Giving peer feedback is not always easy. You want to be able to provide constructive criticism, but at the same time you don’t want it to sound like a personal attack. Tips are often sought after for giving better feedback in the workplace and therefore this blog provides 8 Tips for Giving Great Peer Feedback!
Why Feedback Is Important?
Feedback is an important part of life and it’s great to get feedback when we’re trying something new. We can use feedback to improve our lives, but also help others do the same thing as well!
Feedback from managers, peers, and reports is critical to identifying performance strengths and weaknesses. Feedback can provide employees opportunities for growth in their roles which often leads to improved communication between the employee’s boss/peers etc…
Feedback on a person’s work provides them with many different benefits including ways they might improve as an individual while also improving relationships within your company overall.
8 Tips for Giving Great Peer Feedback
- It’s important to assume good intent when you’re talking with people- Remember that not everyone is a mind reader, and it takes time to empathize with someone. When you’re the receiver of constructive feedback, it can be tough to hear. But when someone is giving you negative criticism – they want your input on how well or poorly their critique did its job. When both parties are invested in each other’s work and future success then there should never be any fear about being honest with one another! After all, 76% of employees surveyed were motivated by positive peer-feedback only; if that doesn’t motivate people to give meaningful commentary back I don’t know what will!
2. Review regularly- If you’re an employer and your staff starts to dread the occasional peer review, it might be a good time for new policies. Otherwise, your employees will feel like they are only being reviewed when there is something wrong with them – which can lead to disengagement in their work or job-hopping. Regularly reviewing each other’s performance helps foster open communication among peers that leads to faster problem solving skills on both sides of the spectrum!
3. Be prepared- Fractl surveyed 1,100 employees about how they felt about difficult conversations in the workplace and found that respondents were more likely to be satisfied during feedback discussions with a direct report than an employee of higher rank. The promising result? Nearly 50% of respondents reported being either somewhat or completely satisfied with challenging discussions between colleagues.
4. Be sure to evaluate the other person’s style- When you are on the receiving end of feedback, it can be tough to take criticism. It might seem like a personal attack or that your colleague is speaking in an unprofessional way–but they may just have different communication styles than you! If there’s something about how someone prefers to receive their critiques, try updating your notes so everyone has more clarity.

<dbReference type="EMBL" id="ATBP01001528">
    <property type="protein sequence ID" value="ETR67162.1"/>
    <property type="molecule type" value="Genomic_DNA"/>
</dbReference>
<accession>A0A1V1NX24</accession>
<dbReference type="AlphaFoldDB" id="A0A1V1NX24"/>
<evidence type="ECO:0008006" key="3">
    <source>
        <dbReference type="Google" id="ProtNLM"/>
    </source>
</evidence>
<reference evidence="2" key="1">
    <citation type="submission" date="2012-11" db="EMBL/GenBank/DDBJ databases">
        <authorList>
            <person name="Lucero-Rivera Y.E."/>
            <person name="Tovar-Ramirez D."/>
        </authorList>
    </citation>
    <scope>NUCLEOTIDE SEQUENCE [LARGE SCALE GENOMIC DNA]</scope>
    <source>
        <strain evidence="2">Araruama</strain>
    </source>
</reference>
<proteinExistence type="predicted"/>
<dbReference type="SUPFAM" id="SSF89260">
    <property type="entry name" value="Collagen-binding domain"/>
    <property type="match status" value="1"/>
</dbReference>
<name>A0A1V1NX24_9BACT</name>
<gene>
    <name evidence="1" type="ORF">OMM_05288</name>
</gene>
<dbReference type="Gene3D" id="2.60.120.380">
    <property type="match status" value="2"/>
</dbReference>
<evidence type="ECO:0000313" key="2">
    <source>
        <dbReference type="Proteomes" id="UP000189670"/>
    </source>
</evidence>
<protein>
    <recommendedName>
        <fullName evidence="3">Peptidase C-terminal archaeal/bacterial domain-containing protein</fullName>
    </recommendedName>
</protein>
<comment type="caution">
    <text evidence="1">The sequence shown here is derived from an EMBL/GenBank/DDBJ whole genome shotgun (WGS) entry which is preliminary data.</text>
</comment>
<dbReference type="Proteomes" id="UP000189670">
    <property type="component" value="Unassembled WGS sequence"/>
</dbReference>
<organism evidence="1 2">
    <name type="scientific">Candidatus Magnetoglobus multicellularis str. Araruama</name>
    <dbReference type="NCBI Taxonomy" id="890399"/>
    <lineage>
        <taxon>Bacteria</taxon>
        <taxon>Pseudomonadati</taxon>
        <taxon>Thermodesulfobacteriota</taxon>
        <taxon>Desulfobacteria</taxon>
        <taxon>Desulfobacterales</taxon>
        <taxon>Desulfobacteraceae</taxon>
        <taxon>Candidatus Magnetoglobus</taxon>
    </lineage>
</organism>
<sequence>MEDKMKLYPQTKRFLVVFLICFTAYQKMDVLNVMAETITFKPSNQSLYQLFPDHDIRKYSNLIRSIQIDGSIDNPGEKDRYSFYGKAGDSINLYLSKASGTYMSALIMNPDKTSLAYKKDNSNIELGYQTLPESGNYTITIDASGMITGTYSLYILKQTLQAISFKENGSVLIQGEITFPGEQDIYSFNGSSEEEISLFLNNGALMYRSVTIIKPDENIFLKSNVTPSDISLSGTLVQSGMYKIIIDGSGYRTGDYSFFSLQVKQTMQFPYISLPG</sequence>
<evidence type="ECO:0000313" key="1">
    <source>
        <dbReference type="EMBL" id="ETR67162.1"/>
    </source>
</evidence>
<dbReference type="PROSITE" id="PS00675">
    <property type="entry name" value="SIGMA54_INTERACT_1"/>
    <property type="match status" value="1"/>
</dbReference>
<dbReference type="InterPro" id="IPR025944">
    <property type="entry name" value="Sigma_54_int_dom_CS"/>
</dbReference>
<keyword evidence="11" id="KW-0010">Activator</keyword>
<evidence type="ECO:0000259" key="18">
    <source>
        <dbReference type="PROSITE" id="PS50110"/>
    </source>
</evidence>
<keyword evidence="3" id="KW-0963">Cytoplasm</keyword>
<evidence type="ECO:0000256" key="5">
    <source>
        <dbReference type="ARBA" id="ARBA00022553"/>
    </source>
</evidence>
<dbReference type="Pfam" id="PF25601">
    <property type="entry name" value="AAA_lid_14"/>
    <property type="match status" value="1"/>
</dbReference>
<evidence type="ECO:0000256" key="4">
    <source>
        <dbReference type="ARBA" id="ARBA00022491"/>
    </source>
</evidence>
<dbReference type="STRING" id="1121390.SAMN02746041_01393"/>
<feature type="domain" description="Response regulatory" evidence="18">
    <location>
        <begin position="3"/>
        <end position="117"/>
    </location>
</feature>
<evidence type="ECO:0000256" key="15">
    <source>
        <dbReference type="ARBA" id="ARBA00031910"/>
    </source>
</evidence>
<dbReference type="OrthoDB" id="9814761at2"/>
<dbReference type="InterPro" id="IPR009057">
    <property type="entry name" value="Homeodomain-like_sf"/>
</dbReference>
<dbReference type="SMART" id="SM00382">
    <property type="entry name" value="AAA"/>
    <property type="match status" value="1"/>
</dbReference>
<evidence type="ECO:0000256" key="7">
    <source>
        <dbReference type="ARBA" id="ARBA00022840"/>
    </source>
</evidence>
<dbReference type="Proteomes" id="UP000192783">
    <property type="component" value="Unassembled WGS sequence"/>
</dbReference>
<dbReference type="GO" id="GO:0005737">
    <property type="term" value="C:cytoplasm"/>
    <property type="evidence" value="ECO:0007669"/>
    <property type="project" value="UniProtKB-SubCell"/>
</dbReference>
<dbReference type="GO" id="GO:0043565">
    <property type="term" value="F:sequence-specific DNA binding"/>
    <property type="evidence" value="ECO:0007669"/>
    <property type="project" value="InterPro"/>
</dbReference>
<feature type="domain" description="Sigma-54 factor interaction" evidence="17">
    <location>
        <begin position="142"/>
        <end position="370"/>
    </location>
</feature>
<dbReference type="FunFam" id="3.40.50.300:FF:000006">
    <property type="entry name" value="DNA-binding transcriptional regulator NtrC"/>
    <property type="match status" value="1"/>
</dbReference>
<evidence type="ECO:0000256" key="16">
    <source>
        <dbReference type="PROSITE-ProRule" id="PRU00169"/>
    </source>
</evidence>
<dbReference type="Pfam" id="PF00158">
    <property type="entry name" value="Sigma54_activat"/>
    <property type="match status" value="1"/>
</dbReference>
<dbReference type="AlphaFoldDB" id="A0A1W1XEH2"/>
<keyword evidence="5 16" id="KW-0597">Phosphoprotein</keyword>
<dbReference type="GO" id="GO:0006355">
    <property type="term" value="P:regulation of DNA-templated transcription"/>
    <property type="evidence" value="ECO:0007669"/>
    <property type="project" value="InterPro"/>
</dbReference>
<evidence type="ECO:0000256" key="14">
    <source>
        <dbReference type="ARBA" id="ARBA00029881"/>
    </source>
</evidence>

5. Get to the point- Think of addressing constructive criticism as a way to help your colleague improve and grow. Do not start off with flattery, but dive right into the feedback first before offering solutions for improvement. Instead of prefacing constructive criticism with praise, dive into the feedback head-on and follow it up by discussing how their strengths can be used to solve any problem. This way they know what areas need improvement but also feel like you’re already aware that there are strong points in an otherwise problematic work method.
6. Encourage a growth mindset to help them find success and develop as human beings- In today’s workplace, it can be tough to give and receive feedback with our coworkers. However, this doesn’t mean that you should shy away from challenging colleagues on a daily basis about their goals in the office (or lack thereof). When providing peer feedback for your colleague next time around, take some pointers from experts like Carol Dweck: phrase your comments and challenge them by using a growth mindset instead of focusing on individual tasks they didn’t accomplish. Focusing too much attention or responsibility onto one person will make them feel unmotivated rather than challenged!
7. Use the passive voice- Giving productive feedback that’s helpful without being personal doesn’t have to be a struggle. The passive voice is integral in this process, as it allows you to focus on the problem and not the individual when critiquing them; leading your peer having less risk of getting defensive or offended by what they’ve said.
8. Leverage technology- The benefits of communicating peer feedback electronically are that it can be documented and saved for future reference. Another benefit is the convenience, as you don’t have to get up from your desk or find a coworker in order to give them constructive criticism face-to-face. If there’s something about their work that they need some help with, sending an email could solve this problem! A third advantage of electronic communication tools like Google Drive comments is having more than one person giving feedback at once; even if someone doesn’t respond right away after commenting on a document, others will still see what was said so far when looking back through previous versions.